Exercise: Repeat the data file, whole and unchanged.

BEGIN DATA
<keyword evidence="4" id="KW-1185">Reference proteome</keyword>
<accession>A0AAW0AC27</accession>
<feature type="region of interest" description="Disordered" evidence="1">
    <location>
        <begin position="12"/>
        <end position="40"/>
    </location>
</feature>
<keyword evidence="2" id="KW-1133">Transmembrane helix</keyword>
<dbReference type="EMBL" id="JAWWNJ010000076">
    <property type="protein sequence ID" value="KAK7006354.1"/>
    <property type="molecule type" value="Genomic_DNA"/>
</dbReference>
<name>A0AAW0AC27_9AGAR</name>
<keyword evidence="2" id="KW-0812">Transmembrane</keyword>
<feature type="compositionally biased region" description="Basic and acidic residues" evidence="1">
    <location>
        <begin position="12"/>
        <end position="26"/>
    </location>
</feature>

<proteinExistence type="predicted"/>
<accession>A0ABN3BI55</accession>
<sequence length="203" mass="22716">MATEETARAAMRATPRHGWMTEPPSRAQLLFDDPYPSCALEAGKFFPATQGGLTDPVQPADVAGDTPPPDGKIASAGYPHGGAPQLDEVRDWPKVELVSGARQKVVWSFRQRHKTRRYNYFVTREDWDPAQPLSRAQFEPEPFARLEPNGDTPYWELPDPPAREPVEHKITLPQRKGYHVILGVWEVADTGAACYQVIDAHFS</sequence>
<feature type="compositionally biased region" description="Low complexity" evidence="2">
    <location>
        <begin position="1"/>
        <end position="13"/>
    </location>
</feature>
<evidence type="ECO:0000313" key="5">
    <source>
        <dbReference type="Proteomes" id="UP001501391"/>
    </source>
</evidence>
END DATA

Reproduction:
<keyword evidence="4" id="KW-1185">Reference proteome</keyword>
<accession>A0AAW0AC27</accession>
<feature type="region of interest" description="Disordered" evidence="1">
    <location>
        <begin position="12"/>
        <end position="40"/>
    </location>
</feature>
<keyword evidence="2" id="KW-1133">Transmembrane helix</keyword>
<dbReference type="EMBL" id="JAWWNJ010000076">
    <property type="protein sequence ID" value="KAK7006354.1"/>
    <property type="molecule type" value="Genomic_DNA"/>
</dbReference>
<name>A0AAW0AC27_9AGAR</name>
<keyword evidence="2" id="KW-0812">Transmembrane</keyword>
<feature type="compositionally biased region" description="Basic and acidic residues" evidence="1">
    <location>
        <begin position="12"/>
        <end position="26"/>
    </location>
</feature>

<proteinExistence type="predicted"/>
<accession>A0ABN3BI55</accession>
<sequence length="203" mass="22716">MATEETARAAMRATPRHGWMTEPPSRAQLLFDDPYPSCALEAGKFFPATQGGLTDPVQPADVAGDTPPPDGKIASAGYPHGGAPQLDEVRDWPKVELVSGARQKVVWSFRQRHKTRRYNYFVTREDWDPAQPLSRAQFEPEPFARLEPNGDTPYWELPDPPAREPVEHKITLPQRKGYHVILGVWEVADTGAACYQVIDAHFS</sequence>
<feature type="compositionally biased region" description="Low complexity" evidence="2">
    <location>
        <begin position="1"/>
        <end position="13"/>
    </location>
</feature>
<evidence type="ECO:0000313" key="5">
    <source>
        <dbReference type="Proteomes" id="UP001501391"/>
    </source>
</evidence>